from sys.ALL_TAB_COLS
where owner LIKE '{Owner}' 
and column_name LIKE '{Column}' 
and table_name LIKE '{Table}' 
and not regexp_like(table_name, '[$_]', 'i')
order by table_name, column_name

The LIKE operators are significant for the default behavior when the user leaves a field blank. In that event, the SQL wildcard (%) is substituted for the place holder, matching all values. Note that it would be more efficient to suppress the predicate completely. But one situation where explicitly including the match of all values is useful is in the case where you want to hand-modify the query with successive values. That is, rather than opening the QueryPicker and setting values each time open it once and set no values. You then get a query where each placeholder now matches all values. You can then change any or all of them individually in your application's editor. QueryPicker lets you choose to show match-all predicates or to suppress them completely (via a Boolean argument to the ProcessInputs method and properly instrumented queries). Rather than writing and column_name LIKE '{Column}' surround the containing clause with suppress-on-empty brackets, as in: [[and column_name LIKE '{Column}']].

A special notation is available for Boolean fields. Normally a text box is generated for each place holder. By using a label containing a question mark (?) you can force the component to generate a set of radio buttons instead, indicating true, false, and either choices. These choices are labeled "Yes", "No", and "Any" by default, but you can specify different labels if you prefer. For example, {IsIdentity?} generates radio buttons with default labels while {IsIdentity?True/False/Either} generates buttons with the specified labels.

A special notation is also available for required text fields. Affixing an exclamation point (!) to the end of a field name triggers validation functionality to ensure that the user enters a value for the field. Once the user types something in the field, it will display an ErrorProvider icon if the field later becomes empty. Also, the field displays the ErrorProvider if it is empty when you call ProcessInputs. It is up to the caller, though, to honor the RequiredFieldsSatisfied. property.

This example code fragment shows instrumenting your main program by setting the database type, invoking a separate query-picker form as a dialog, then processing the results.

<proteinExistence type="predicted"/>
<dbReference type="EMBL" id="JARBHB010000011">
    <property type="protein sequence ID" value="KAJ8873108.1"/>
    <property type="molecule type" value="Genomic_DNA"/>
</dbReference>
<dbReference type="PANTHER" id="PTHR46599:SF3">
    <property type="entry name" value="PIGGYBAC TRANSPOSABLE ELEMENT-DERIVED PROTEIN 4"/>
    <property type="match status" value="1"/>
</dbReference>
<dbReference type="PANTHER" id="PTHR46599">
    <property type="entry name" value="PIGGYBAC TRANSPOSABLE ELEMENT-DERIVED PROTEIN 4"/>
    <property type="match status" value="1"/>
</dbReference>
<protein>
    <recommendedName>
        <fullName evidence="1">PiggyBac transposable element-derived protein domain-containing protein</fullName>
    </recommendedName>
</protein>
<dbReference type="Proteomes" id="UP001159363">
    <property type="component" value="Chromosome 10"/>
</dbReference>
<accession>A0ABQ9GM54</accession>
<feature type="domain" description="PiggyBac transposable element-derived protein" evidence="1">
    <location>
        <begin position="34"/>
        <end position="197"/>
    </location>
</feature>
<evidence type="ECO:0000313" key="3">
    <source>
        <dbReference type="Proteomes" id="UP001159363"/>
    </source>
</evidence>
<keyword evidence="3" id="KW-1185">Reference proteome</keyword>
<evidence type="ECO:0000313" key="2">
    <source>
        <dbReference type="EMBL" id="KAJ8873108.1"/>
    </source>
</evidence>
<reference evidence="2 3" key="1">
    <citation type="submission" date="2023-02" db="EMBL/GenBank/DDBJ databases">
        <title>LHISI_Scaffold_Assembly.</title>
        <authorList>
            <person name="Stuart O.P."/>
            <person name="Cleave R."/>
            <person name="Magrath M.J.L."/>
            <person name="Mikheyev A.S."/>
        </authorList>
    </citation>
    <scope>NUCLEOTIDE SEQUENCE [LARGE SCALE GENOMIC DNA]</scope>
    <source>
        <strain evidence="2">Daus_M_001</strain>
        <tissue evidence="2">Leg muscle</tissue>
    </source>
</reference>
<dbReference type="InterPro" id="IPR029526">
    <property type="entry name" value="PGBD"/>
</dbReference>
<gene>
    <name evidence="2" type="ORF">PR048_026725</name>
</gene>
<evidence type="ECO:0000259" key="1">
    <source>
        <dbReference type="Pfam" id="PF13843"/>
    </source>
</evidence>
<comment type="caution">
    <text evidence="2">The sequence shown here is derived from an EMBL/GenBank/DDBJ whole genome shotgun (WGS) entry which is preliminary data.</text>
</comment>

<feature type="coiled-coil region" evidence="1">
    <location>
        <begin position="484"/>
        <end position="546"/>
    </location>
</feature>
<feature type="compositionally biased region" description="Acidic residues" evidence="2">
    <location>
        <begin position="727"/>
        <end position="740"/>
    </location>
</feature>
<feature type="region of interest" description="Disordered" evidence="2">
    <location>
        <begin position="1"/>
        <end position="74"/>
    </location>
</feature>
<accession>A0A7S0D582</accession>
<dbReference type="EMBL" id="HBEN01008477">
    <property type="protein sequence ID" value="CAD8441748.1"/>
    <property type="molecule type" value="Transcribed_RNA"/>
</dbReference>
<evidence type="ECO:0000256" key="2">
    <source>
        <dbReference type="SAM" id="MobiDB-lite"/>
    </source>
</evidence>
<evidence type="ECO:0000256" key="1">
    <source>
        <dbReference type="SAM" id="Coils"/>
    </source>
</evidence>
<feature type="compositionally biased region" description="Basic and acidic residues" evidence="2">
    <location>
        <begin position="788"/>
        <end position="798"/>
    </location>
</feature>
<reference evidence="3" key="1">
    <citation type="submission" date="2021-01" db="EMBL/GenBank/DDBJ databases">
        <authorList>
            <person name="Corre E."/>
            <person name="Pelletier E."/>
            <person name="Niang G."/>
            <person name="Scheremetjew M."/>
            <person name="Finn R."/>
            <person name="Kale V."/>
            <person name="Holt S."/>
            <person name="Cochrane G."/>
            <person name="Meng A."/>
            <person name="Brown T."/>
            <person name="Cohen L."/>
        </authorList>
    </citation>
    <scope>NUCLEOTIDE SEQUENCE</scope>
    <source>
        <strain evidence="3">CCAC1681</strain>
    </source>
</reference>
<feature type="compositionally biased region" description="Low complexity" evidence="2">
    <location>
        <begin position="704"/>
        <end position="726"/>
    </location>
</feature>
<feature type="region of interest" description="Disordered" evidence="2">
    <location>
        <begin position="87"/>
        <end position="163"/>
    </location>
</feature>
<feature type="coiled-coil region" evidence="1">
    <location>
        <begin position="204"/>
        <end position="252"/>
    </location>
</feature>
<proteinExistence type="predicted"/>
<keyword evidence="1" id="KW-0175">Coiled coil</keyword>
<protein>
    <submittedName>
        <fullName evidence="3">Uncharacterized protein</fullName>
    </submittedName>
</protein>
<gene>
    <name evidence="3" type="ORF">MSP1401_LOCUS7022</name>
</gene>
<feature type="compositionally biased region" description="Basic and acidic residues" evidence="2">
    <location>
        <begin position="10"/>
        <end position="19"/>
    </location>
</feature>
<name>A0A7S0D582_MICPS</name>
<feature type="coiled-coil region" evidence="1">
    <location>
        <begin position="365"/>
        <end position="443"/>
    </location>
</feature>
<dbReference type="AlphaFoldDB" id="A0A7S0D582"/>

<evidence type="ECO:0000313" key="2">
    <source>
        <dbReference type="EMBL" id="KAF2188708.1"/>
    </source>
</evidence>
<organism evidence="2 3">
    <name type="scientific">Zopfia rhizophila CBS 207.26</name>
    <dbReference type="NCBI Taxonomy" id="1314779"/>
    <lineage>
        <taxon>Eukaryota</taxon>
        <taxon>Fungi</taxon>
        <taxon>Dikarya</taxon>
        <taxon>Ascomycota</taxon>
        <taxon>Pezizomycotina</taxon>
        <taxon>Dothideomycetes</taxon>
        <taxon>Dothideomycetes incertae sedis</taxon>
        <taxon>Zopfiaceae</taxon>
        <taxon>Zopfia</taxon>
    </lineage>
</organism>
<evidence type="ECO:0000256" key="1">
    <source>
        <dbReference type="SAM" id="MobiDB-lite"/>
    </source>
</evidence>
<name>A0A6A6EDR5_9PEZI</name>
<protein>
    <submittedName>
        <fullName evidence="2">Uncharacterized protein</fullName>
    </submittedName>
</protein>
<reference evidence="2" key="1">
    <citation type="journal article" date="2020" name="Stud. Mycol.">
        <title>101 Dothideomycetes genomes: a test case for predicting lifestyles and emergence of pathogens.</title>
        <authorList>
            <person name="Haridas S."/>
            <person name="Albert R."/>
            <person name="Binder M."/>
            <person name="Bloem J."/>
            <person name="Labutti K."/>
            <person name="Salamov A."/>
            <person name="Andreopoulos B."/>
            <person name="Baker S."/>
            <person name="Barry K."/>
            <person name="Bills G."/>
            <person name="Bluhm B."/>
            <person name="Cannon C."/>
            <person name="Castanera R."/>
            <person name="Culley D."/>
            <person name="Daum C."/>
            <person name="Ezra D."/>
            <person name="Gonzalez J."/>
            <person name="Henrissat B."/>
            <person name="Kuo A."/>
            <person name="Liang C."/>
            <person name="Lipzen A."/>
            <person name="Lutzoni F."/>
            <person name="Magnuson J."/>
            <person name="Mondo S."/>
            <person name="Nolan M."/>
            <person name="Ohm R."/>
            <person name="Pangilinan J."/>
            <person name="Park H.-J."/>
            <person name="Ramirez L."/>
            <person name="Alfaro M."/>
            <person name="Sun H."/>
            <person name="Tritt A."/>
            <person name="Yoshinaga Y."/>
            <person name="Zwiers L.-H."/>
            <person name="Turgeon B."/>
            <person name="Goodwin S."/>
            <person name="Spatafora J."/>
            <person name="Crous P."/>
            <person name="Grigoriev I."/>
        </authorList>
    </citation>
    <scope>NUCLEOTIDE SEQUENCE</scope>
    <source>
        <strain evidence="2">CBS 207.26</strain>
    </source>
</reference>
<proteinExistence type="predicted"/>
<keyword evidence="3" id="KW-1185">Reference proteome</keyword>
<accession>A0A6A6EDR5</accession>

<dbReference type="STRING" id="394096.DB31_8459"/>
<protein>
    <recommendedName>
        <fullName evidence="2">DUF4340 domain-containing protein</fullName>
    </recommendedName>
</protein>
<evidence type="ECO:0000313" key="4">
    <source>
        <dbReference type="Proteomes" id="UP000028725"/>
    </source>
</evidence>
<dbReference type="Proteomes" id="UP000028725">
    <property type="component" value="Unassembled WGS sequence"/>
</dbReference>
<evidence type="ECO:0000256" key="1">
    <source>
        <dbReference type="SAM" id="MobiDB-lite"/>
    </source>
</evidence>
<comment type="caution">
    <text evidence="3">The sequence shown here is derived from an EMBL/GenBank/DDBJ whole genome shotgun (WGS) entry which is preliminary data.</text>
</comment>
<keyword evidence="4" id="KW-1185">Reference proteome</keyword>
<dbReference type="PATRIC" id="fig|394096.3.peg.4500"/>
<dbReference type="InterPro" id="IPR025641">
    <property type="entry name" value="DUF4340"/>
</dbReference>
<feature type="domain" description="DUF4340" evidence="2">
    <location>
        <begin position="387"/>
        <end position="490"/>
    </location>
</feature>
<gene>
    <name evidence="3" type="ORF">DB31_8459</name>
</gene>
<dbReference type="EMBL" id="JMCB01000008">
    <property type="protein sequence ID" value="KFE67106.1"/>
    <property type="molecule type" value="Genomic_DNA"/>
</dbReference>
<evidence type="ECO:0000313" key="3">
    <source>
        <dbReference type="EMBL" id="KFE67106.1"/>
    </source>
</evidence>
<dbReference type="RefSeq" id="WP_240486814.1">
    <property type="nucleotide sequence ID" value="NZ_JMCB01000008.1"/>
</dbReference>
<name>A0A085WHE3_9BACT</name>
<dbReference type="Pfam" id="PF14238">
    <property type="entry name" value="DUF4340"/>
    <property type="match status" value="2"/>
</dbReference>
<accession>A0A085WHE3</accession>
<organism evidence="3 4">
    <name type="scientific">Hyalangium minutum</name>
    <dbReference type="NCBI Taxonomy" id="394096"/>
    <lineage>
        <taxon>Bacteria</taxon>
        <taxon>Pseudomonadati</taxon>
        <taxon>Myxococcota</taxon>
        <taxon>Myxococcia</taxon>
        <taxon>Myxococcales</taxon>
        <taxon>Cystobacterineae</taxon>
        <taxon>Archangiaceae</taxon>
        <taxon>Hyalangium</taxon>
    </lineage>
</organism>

bool shiftPressed = ((Control.ModifierKeys & Keys.Shift) == Keys.Shift);
queryPickerForm.Setup(DbConnection, shiftPressed);
if (queryPickerForm.Query.Length > 0)
    if (queryForm.RevealQuery)
        queryTextBox.AppendText("\n\n" +
            SQL_COMMENT + " " + queryPickerForm.Description + "\n");
        int startPos = queryTextBox.SelectionStart;
        int endPos = queryTextBox.SelectionStart;
        if (endPos > startPos)
        { queryTextBox.Select(startPos, endPos - startPos + 1); }

The queryPickerForm above requires very little to interface with the control. Your QueryPickerForm needs only a QueryPicker control along with Execute and Cancel buttons.

public partial class QueryPickerForm : Form
    public QueryPickerForm()
        queryPicker.AfterSelect += queryPicker_AfterSelect;

    public void Setup(ConnectionDetails connectionDetails, bool reload)
        if (reload) { queryPicker.LoadLibrary(); }
        queryPicker.DbType = connectionDetails.BaseDbType;

    // Properties 
    public string Query { get { return queryPicker.Query; } }

    public string Description { get { return queryPicker.Description; } }

    public bool RevealQuery { get; set; }

    // Event Handlers 
    private void queryPicker_AfterSelect(object sender, TreeViewEventArgs e)
        executeButton.Enabled = (e.Node.Nodes.Count == 0);

    private void executeButton_Click(object sender, EventArgs e)
        RevealQuery = (Control.ModifierKeys & Keys.Shift) > 0;
        queryPicker.ProcessInputs((Control.ModifierKeys & Keys.Alt) > 0);
        if (Query.Length > 0 && queryPicker.RequiredFieldsSatisfied) { Close(); }

    private void cancelButton_Click(object sender, EventArgs e)

This control is instrumented with a ContainerTest property that provides additional functionality when run in the User Container of Visual Studio and set to true. See the property description for details of the added diagnostic functionality.

Since CleanCode 0.9.19.

See Also